In my previous blog, I referred to the Psalm 90, the magnificent song of Moses:
Lord, you have been our dwelling place in all generations. Before the mountains were brought forth, or ever you had formed the earth and the world, from everlasting to everlasting you are God. You return man to dust and say, “Return, O children of man!” For a thousand years in your sight are but as yesterday when it is past, or as a watch in the night. You sweep them away as with a flood; they are like a dream, like grass that is renewed in the morning: in the morning it flourishes and is renewed; in the evening it fades and withers. For we are brought to an end by your anger; by your wrath we are dismayed. You have set our iniquities before you, our secret sins in the light of your presence. For all our days pass away under your wrath; we bring our years to an end like a sigh. The years of our life are seventy, or even by reason of strength eighty; yet their span is but toil and trouble; they are soon gone, and we fly away. Who considers the power of your anger, and your wrath according to the fear of you? So teach us to number our days that we may get a heart of wisdom.
Moses here acknowledges that there is something terribly wrong in the world because we who were the crown of God’s creation are fallen and finite creatures. Our lives are short and filled with trouble, and our death is inevitable. In the face of this inevitability, Moses prays, Teach us to number our days that we may get a heart of wisdom. We must learn to number our days properly so that we can live our lives wisely.
Let me give you a few things to ponder which will go a long way in living wisely. I am only going to name a few things; they are pastoral and very simple, and yet incredibly important. I would invite you to add to the list and teach them to your children.
1. Make sure that those closest to you know that you love them. In fact- today is the day to learn to say “I love you” and to say it regularly. These are the most profound words you could leave as a legacy to your loved ones. Many a child has grown to adulthood and been left with words such as, “you’ll never amount to anything,” “you’re a mistake, we never really wanted you.” Many a wife or husband has been left wondering if she/he was really loved. And so, one of the ways to create a wise and lasting positive legacy is to make sure your loved ones know you love them. Today is the day to begin…say it, don’t assume it.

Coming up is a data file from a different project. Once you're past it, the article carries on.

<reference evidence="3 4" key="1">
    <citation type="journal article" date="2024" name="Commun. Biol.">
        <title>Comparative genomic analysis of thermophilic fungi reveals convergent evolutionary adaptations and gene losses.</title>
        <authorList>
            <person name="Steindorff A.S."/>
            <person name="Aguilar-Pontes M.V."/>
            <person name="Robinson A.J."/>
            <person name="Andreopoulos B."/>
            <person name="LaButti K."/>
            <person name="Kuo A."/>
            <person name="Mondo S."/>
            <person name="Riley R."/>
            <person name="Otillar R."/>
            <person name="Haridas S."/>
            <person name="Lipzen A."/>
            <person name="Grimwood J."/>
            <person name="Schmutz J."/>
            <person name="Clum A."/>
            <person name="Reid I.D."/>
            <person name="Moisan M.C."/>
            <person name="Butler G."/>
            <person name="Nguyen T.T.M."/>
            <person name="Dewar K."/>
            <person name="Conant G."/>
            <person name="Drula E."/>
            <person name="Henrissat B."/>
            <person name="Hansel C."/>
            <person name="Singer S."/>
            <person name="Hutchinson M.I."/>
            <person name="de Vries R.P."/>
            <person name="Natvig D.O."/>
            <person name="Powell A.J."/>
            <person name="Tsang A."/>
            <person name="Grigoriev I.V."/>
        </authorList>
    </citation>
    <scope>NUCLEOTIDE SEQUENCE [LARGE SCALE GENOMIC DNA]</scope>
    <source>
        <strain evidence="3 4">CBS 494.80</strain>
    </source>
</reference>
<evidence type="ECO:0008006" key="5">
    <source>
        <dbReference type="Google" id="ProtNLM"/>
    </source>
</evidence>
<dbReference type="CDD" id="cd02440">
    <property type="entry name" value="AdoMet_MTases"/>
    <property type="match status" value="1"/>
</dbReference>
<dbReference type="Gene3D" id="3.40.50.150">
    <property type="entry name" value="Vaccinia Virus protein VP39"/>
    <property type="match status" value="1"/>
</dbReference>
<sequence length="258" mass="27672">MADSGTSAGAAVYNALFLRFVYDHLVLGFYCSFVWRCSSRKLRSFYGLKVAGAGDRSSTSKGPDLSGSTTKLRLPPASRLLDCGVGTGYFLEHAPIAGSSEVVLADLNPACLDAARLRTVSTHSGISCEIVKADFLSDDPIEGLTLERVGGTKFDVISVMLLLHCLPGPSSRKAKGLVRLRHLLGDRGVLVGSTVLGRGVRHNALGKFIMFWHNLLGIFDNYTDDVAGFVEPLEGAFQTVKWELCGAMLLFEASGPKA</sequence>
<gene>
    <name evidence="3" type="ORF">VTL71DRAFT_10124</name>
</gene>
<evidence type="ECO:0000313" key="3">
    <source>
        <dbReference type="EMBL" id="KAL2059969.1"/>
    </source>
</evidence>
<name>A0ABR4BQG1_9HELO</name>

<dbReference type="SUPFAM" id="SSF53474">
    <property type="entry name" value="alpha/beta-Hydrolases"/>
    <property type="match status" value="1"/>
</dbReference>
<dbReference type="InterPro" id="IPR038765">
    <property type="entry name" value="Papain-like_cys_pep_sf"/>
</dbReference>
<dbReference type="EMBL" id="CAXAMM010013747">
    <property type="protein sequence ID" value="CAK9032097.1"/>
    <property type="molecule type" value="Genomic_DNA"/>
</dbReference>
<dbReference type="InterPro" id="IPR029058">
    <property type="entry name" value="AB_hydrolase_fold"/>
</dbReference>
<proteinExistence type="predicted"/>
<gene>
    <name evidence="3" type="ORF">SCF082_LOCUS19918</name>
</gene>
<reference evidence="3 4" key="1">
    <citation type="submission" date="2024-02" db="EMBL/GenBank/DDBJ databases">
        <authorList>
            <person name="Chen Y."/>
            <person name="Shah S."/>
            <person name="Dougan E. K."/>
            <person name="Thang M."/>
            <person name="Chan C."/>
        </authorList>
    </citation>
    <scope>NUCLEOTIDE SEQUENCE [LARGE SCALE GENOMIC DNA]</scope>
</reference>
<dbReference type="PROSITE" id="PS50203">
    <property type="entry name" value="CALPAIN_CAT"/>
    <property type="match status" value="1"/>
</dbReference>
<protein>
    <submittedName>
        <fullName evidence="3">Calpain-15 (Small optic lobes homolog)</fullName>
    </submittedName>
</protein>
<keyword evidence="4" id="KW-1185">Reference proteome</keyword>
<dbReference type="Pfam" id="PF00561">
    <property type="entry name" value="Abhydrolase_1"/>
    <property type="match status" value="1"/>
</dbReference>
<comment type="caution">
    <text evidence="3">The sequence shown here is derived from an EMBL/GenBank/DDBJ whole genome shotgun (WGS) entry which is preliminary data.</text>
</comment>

2. Make sure that you keep short accounts. Today is the day to learn to say “I’m sorry” and to say it often. Grudges are built up over time; unforgiveness turns to bitterness and to resentment; unreconciled relationships separate us and can be passed on to future generations. How many of the world conflicts today find their root in generational grudges and tribal revenge? And how many issues in our families are rooted in the hearts of people who refuse to forgive and seek reconciliation – until it’s too late, and all they have left is regret. You don’t always have to be right, but you should always be sorry. It is hard to die in peace when you are overcome with regret. It is not too late to begin to wisely learn to say, “I’m sorry.”
3. Make sure that you have thought deeply about where you will be 10 seconds after you die. Today is the day to get right with God. Since death is inevitable and we will all someday face our Maker, are you prepared? “I’ll deal with that when it comes”- you don’t know when it will come. I was talking to an old guy (older than me, so he was really old) two summers ago who wasn’t sure he believed in God, but he said “If there is a God, then he’ll know that I’ve done the best I could – He’ll understand.” I told him that the problem is our best isn’t good enough and God doesn’t grade on the curve. He demands perfection, which eliminates all of us from contention. “All have sinned and fall short of the glory of God.” That is why we need a Savior. The old gentleman looked at me with a little smile on his face and said, “Hmm, well I’ll take my chances.” He’s right; he is taking a big chance… not wise!
Remember the 2004 Mel Gibson movie, “The Passion of the Christ”? The trailer was simply a dark screen with these words, “He was wounded for our transgressions, bruised for our iniquities…” This is a verse from Isa 53 and it continues…”the punishment of our peace was upon him and by his stripes we are healed. All we like sheep have gone astray…” Our Messiah took our sins upon himself so that we could be forgiven and reconciled to God. Therefore, it is the one who believes in Jesus Christ and what he has done on the cross who is ready face life and death and to stand before God without fear… very wise.
“No guilt in life, no fear in death—
This is the pow’r of Christ in me;
From life’s first cry to final breath,
Jesus commands my destiny.
No pow’r of hell, no scheme of man,
Can ever pluck me from His hand;
Till He returns or calls me home—
Here in the pow’r of Christ I’ll stand.” (In Christ Alone by Alison Krauss and Keith Getty)
The following words were found on a note by the bedside of a man who had died after a brief illness: “What shall I think when I am called to die? Shall I not find too soon my life has ended? The years, too quickly, have hastened by with so little done of all that I’d intended. There were so many things I’d meant to try, so many contests I’d hoped to win, and now the end approaches just as I was thinking of preparing to begin.”
Lord, teach me to number my days